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We often write e.g. $$\int x^2 dx=\tfrac{1}{3}x^3+c$$ for any $c \in \mathbb{R}$, where $c$ is the constant of integration.

We can show (via limits) that, if $g(x)=\frac{1}{3}x^3+c$, then $\frac{dg}{dx}=x^2$ for any $c \in \mathbb{R}$. But this doesn't exclude the possibility that some function $f=f(x)$ that doesn't have the form $\tfrac{1}{3}x^3+c$ also has the derivative $\frac{df}{dx}=x^2$. So...

Q: Are indefinite integrals unique up to the constant of integration? If so, how do we know?

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They are unique in connected domains, in particular in intervals. Otherwise they are not unique. – Git Gud Jul 6 '14 at 11:51
up vote 8 down vote accepted

Hint: consider the difference of primitives, the derivative of which vanishes. now if the domain is connected then this implies that the difference must be a constant (this follows from the mean value theorem).

To expand on git guds fitting remark above: take the domain to be $\Omega:=(-1,0)\cup(0,1)$ then the characteristic function $\chi_{(0,1)}$ is differentiable on $\Omega$ and its derivative is zero. If $g$ is a primitive of $f$ on $\Omega$, then $g+\chi_{(0,1)}$ is another primitive but the difference $\chi_{(0,1)}$ is not constant.

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Thanks! (My interpretation: it simplifies to showing $\frac{df}{dx}=0$ only for constant functions $f$, and this follows from the mean value theorem since any non-constant function would have a non-zero derivative somewhere.) – Rebecca J. Stones Jul 6 '14 at 12:10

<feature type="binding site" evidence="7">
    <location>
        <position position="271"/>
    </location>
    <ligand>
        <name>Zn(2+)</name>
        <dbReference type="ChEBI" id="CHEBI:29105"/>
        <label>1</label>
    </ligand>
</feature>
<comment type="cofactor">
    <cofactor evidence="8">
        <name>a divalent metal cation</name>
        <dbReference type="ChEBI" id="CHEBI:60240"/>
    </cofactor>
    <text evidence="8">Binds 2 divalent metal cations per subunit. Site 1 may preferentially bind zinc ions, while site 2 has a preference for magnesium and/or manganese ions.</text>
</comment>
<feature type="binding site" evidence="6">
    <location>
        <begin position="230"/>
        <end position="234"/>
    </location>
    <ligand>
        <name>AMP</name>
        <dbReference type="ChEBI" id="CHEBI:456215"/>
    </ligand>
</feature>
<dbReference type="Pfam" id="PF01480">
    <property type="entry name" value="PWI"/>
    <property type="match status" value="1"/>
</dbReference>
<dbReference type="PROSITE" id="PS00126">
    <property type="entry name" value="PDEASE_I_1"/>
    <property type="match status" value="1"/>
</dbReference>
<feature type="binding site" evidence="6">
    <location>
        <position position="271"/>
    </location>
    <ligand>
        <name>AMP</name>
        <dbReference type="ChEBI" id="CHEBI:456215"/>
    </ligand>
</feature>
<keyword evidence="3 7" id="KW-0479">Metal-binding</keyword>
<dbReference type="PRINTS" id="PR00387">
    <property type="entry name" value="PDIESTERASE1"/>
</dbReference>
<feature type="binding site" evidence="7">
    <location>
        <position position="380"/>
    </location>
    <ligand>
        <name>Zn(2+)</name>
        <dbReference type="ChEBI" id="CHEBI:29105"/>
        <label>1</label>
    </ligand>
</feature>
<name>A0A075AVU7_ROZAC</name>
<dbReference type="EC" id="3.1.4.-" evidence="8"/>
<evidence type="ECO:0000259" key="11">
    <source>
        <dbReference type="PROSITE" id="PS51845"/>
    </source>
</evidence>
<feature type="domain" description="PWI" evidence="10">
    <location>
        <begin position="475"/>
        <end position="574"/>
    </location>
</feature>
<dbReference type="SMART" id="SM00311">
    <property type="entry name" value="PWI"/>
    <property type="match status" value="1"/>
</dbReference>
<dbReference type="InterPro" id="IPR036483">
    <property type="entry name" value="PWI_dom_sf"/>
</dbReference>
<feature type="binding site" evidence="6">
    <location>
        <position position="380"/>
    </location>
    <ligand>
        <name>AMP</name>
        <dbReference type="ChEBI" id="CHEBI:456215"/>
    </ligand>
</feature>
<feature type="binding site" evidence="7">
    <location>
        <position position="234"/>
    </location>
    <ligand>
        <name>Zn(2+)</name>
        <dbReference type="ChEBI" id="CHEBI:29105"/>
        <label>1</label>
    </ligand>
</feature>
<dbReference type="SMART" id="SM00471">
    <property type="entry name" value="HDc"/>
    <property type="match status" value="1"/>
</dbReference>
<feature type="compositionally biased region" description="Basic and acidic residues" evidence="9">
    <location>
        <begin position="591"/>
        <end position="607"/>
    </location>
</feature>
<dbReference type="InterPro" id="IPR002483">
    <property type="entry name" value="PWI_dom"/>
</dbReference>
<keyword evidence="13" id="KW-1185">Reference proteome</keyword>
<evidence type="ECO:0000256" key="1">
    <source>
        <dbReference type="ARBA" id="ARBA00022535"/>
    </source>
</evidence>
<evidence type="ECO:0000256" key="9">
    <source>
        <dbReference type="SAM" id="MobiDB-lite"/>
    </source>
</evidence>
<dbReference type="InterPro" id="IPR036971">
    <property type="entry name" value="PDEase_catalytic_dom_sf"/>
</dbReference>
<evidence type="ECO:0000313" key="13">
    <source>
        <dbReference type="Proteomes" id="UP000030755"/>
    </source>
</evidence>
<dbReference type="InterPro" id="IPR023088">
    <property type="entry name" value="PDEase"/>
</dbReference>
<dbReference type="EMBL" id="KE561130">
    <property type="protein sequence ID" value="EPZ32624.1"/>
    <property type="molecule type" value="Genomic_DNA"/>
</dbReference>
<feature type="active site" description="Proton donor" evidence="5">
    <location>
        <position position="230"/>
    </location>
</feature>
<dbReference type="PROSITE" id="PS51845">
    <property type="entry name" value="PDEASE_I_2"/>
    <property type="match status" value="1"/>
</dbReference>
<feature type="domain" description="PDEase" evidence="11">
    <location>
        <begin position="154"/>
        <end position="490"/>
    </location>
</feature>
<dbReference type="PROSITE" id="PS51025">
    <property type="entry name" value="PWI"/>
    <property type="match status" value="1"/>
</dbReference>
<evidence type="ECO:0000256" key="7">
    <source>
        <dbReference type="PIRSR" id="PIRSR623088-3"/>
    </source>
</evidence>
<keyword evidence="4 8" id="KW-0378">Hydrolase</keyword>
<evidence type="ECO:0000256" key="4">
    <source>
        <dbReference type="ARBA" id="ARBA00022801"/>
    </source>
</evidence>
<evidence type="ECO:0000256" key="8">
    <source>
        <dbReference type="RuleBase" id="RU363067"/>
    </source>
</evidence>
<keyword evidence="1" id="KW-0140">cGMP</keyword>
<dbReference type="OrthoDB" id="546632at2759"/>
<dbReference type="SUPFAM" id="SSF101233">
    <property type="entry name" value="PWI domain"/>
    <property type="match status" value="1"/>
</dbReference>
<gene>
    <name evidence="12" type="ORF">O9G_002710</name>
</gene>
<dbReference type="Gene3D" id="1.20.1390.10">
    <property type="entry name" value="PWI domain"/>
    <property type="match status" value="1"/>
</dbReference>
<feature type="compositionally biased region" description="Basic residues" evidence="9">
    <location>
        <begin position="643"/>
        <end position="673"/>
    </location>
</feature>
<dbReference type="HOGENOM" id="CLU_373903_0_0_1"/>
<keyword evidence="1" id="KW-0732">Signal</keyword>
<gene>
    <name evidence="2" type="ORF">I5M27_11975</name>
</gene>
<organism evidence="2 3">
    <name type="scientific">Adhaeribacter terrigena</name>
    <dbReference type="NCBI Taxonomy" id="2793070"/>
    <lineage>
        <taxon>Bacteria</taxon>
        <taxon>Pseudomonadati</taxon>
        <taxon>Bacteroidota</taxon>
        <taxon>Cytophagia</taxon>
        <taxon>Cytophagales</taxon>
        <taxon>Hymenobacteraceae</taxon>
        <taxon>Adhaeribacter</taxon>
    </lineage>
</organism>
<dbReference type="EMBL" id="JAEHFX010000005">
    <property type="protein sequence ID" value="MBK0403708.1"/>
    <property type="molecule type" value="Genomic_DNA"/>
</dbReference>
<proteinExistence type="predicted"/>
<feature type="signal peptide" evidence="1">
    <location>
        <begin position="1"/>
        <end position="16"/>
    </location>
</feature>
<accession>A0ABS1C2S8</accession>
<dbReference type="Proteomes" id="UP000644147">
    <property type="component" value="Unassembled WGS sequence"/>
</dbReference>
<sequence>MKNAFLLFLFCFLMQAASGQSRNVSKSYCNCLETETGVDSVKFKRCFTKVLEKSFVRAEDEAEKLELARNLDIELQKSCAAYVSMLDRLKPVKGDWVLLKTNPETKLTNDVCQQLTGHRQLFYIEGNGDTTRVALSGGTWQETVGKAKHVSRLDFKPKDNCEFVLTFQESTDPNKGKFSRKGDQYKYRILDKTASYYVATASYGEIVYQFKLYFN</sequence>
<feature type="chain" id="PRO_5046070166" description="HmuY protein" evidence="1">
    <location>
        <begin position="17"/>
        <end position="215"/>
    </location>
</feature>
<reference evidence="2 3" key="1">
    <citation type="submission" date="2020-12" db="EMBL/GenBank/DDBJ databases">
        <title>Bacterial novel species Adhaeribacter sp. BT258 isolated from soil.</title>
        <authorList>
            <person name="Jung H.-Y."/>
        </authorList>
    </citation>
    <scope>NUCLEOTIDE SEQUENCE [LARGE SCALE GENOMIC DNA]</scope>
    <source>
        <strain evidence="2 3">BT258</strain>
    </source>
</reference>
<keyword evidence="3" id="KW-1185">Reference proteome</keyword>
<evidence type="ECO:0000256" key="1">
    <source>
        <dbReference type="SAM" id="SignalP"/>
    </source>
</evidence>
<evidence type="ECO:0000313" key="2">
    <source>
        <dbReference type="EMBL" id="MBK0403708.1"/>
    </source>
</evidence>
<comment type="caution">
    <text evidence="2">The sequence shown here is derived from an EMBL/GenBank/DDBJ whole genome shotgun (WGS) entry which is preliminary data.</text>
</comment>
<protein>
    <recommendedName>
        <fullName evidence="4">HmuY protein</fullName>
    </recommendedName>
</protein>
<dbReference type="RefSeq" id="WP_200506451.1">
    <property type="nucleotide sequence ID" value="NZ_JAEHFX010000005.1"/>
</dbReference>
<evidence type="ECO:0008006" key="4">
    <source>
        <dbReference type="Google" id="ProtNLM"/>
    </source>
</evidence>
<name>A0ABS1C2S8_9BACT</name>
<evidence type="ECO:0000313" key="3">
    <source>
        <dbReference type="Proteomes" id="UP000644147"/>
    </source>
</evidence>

@Rebecca: this is exactly the point. but here it is best to give a direct proof: if $\Omega$ is a connected subset of $\mathbf{R}$ (which is equivalent to $\Omega$ being an intervall) and $[x,y]\subset\Omega$ then by the mean value theorem $(f(y)-f(x))/(x-y)=0$ i.e. $f(y)-f(x)=0$. Notice how the connectedness is used here: I gave above an example of a nonconstant function with zero derivative! – Zlatan der Zechpreller Jul 6 '14 at 14:25

Let $f$ and $g$ two antiderivative of $x^2$ then we have

$$\frac{d}{dx}(f(x)-g(x))=x^2-x^2=0$$ hence $$f(x)-g(x)=\text{constant}$$

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It was mentioned that the domain must be connected. Example: Sometimes people write $$ \int \frac{dx}{x} = \ln|x| + C . \tag{1}$$ But of course an antiderivative on the domain $(-\infty,0)\cup(0,+\infty)$ could have different values of $C$ on the positive part and on the negative part of the domain. Making (1) a questionable thing to write.

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My high school calculus teacher gave us a brain-teaser involving this particular problem (actually, I think it was about $\mathrm{arcsec}$), and ever since, I have considered this "formula" for $\int dx/x$ as being dangerously misleading. – Ryan Reich Jul 6 '14 at 20:03
When I want to be precise, I call $C$ a locally constant function instead of just a constant. – Per Manne Jul 11 '14 at 8:49

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